"Physical therapy is not a subspecialty of the medical profession and physical therapists are not medical doctors; we are a separate profession that provides a unique service that physicians are unable and untrained to provide."

Letter to the AMA from the APTA, Dec 2009

Tuesday, September 20, 2011

Physical Therapist Innovators Can Impact Population Health

My post yesterday had a fascinating video from TED about the origin of new ideas.

Ideas are often thought of as "Eureka!" moments but Steven Johnson describes a "network" of ideas that are resident within a group of like minded-individuals that "fade into view" over time until the value of the idea becomes evident to everyone paying attention. This "bubbling up" process is described as innovation but the innovative process depends on the network, not just the brilliance or the insight of one person.

One innovative approach to health that is becoming more and more obvious is the wellness approach to population health. Population health will be important to anyone trying to understand what the future of outpatient physical therapy practice will look like.

Engaging Populations Through Total Health Management from Healthways, Inc. describes some of the biggest cost drivers in treating chronic conditions, like painful musculoskeletal conditions. These drivers are patient self-reported measures like...
  • "Am I thriving in my current situation?"
  • "Am I struggling in my life to just get by?"
  • "Am I suffering in my life?"
People who were suffering spent 50% more on medical services than people who were thriving.

If physical therapists could identify "sufferers" early in the course of rehabilitation perhaps we could help direct appropriate care to alleviate their suffering.

Physical therapists are currently challenged to remain relevant in the changing US healthcare system and understanding how to impact population health seems important for our future.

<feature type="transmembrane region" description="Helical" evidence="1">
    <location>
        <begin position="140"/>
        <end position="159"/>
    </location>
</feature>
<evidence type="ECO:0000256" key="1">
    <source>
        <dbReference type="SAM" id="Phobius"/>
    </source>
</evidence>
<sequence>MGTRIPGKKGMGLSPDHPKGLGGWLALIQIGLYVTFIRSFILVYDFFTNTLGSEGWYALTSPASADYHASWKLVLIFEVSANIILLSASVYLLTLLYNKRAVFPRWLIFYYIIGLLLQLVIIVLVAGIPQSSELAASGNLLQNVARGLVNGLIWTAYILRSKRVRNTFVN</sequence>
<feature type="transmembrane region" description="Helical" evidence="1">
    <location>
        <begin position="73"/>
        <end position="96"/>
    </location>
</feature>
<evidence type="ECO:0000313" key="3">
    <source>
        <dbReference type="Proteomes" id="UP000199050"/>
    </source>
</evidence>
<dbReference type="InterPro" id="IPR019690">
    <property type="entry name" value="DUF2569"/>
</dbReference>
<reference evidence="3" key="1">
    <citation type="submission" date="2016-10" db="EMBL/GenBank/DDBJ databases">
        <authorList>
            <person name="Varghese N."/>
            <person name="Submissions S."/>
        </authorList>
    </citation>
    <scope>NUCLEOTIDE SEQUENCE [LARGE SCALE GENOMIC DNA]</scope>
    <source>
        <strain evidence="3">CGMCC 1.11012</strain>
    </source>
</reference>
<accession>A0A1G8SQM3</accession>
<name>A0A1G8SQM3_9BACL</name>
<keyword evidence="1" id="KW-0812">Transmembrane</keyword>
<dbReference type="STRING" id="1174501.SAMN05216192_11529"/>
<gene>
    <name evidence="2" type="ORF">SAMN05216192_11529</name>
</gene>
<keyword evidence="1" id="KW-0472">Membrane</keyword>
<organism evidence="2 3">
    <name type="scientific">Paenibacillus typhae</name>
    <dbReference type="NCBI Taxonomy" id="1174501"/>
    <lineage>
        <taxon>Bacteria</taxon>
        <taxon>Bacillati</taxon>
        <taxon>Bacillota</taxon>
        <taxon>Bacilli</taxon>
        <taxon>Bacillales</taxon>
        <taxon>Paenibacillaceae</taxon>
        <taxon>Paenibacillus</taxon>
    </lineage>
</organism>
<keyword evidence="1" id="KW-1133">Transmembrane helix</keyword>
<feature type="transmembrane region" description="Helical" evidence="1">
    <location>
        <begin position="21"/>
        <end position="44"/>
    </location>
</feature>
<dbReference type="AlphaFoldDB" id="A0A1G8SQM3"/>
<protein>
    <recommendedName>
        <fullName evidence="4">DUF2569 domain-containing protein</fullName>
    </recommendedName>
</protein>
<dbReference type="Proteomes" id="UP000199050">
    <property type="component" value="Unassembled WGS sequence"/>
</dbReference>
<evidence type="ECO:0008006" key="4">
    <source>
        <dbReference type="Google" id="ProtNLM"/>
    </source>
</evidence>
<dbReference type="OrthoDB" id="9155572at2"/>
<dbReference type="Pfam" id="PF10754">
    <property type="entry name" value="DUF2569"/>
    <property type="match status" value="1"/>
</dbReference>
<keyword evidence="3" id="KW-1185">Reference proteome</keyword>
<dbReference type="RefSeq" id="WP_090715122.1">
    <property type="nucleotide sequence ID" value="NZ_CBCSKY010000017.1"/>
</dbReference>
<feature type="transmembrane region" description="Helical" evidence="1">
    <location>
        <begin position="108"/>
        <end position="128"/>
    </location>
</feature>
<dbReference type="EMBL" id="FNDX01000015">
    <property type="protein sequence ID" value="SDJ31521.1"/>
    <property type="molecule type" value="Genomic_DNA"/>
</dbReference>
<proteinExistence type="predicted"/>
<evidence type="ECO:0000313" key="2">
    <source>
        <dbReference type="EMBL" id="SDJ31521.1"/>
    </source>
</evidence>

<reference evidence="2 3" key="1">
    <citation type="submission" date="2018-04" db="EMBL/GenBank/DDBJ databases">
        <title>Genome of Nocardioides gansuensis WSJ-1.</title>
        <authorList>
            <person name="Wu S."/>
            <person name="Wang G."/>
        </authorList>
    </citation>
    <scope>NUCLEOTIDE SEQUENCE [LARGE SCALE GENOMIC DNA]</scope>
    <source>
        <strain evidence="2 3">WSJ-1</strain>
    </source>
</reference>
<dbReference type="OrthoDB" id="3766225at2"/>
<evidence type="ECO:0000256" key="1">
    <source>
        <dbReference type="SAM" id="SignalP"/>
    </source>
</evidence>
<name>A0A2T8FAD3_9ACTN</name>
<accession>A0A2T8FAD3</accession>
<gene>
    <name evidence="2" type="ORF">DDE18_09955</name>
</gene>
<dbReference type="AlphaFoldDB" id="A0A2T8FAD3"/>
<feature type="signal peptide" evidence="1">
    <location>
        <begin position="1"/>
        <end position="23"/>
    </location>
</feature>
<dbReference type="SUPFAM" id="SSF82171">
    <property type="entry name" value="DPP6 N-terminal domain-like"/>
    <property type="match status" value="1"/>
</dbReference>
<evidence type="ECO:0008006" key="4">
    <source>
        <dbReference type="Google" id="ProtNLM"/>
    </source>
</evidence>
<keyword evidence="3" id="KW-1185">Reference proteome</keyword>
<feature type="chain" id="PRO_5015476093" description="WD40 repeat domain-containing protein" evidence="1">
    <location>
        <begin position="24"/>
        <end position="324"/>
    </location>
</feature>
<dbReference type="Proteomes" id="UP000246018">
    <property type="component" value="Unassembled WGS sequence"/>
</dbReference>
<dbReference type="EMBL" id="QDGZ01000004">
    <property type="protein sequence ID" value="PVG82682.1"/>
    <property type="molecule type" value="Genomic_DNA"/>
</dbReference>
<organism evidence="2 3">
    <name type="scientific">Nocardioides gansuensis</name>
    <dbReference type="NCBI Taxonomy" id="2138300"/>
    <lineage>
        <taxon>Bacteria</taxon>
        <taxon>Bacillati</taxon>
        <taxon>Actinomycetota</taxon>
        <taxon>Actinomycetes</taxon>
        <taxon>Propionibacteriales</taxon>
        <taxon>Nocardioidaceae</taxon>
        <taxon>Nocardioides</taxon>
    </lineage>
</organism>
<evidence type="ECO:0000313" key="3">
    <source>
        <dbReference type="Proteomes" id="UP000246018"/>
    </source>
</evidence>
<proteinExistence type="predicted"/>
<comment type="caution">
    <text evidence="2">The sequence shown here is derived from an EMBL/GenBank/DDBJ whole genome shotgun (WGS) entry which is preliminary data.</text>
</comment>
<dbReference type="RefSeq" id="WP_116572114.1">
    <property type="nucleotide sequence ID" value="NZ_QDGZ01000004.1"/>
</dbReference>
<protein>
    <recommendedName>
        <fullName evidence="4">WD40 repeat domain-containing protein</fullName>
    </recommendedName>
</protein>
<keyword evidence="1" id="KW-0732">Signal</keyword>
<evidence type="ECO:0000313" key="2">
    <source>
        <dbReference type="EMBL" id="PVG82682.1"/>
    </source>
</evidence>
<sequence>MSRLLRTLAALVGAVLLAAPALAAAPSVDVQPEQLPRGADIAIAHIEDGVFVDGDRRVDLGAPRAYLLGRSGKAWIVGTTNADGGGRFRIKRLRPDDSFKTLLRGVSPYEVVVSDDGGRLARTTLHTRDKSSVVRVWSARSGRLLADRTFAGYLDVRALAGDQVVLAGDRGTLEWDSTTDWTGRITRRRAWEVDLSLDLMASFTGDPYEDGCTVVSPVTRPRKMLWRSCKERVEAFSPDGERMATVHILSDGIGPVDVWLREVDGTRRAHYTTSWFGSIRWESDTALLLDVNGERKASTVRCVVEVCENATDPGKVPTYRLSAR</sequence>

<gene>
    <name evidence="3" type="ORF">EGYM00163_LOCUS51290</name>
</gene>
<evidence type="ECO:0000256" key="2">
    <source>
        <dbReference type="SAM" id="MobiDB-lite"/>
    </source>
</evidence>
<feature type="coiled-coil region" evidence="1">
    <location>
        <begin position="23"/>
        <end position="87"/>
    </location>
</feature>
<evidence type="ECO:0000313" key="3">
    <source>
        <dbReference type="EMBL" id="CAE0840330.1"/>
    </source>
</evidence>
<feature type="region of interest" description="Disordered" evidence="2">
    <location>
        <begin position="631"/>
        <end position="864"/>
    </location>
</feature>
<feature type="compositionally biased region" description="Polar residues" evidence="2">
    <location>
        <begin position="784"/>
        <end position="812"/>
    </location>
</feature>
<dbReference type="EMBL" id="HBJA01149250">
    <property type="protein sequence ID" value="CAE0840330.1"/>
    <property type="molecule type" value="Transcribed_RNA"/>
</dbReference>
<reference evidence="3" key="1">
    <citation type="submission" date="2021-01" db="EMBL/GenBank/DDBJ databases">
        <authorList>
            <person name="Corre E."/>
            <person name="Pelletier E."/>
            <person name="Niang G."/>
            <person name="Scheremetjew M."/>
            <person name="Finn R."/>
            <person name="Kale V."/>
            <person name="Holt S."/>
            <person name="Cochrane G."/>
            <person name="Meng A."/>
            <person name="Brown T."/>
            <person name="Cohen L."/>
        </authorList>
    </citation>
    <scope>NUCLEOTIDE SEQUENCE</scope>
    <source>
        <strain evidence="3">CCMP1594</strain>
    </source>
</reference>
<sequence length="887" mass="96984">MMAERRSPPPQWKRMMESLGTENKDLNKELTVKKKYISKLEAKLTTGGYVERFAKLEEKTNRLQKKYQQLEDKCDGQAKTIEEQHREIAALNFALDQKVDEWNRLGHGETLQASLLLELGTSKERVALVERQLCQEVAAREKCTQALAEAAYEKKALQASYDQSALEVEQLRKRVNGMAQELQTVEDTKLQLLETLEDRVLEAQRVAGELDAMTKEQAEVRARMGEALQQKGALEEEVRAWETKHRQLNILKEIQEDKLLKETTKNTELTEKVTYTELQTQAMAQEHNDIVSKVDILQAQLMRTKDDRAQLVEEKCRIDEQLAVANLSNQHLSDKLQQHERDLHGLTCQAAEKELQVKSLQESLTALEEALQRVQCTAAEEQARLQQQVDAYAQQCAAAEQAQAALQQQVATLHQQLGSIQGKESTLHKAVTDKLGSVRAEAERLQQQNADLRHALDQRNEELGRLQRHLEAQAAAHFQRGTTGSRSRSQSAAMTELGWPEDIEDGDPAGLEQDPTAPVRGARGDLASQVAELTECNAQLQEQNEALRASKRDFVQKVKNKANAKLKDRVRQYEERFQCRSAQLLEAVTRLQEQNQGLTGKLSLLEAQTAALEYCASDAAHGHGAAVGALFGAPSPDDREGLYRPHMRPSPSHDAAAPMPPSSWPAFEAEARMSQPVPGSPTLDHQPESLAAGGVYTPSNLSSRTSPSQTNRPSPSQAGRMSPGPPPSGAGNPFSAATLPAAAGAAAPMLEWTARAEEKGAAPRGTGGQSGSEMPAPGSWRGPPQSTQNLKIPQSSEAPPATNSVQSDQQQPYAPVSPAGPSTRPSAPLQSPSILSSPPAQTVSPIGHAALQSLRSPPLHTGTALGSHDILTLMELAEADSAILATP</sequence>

1. The last two clinical guidelines I read by the orthopedic section (neck and low back) indicated risk factors for chronic pain with these conditions was psychological distress and depression.
    After attending the Future of PT Symposium in Atlanta, I believe identification of "sufferers" early in the course of treatment is critical to reduce readmissions, save the system money, and keep PTs relevant in the changing US healthcare system.

  2. Thanks for your comment, Craig.

    I wish I'd been at the Future of PT Symposium in Atlanta.

    What else did the presenters discuss at the symposium?


  3. The presentation I enjoyed the most was by Anthony Delitto. He described the use of clinical decision rules with low back pain, how it demonstrated savings, and led to improved intereactions with by third party payers (less paperwork). The main point I took from him was that the relevancy of PTs in the changing healthcare system will be determined by our ability to save money for the system. If we can do that, we can make more money, even if the 'pie' is smaller.
    The other presenters, like Steven Wolf, talked about the necessity to grow our profession by teaching and incorporating new technologies and collaborations with other 'non-healthcare' professionals (engineers, computer scientists, ect.).
    As a student, it was a great experience. When I presented some work at the ASB conference, one of the speakers spoke about using light and gene therapy to control spasticity. It just made me think the better we incorporate the developing technology and demonstrate value for the system, the more PTs will be asked to come to the table for important legislation discussion.

  4. I saw Dr. Delitto's presentation online - he used the graduate thesis by JC McGee who studied adherence to therapy protocols.

    Therapists who went "off protocol" ended up costing the patient and the payer more money.

    Protocols threaten physical therapists by "taking away my autonomy".

    I believe that physical therapists will need strong, validated protocols to impact population health.

    I still believe that outcomes, not just costs, will improve if physical therapists get involved in a wellness model.


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Tim Richardson, PT owns a private practice at Medical Arts Rehabilitation, Inc in Palmetto, Florida. The clinic website is at MedicalArtsRehab.com.

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Tim has implemented a computerized Clinical Decision Support (CDS) system in his clinic since 2006 that serves as a Reminder, Alerting, Prompting and Predicting CDS using evidence-based tests and measures.

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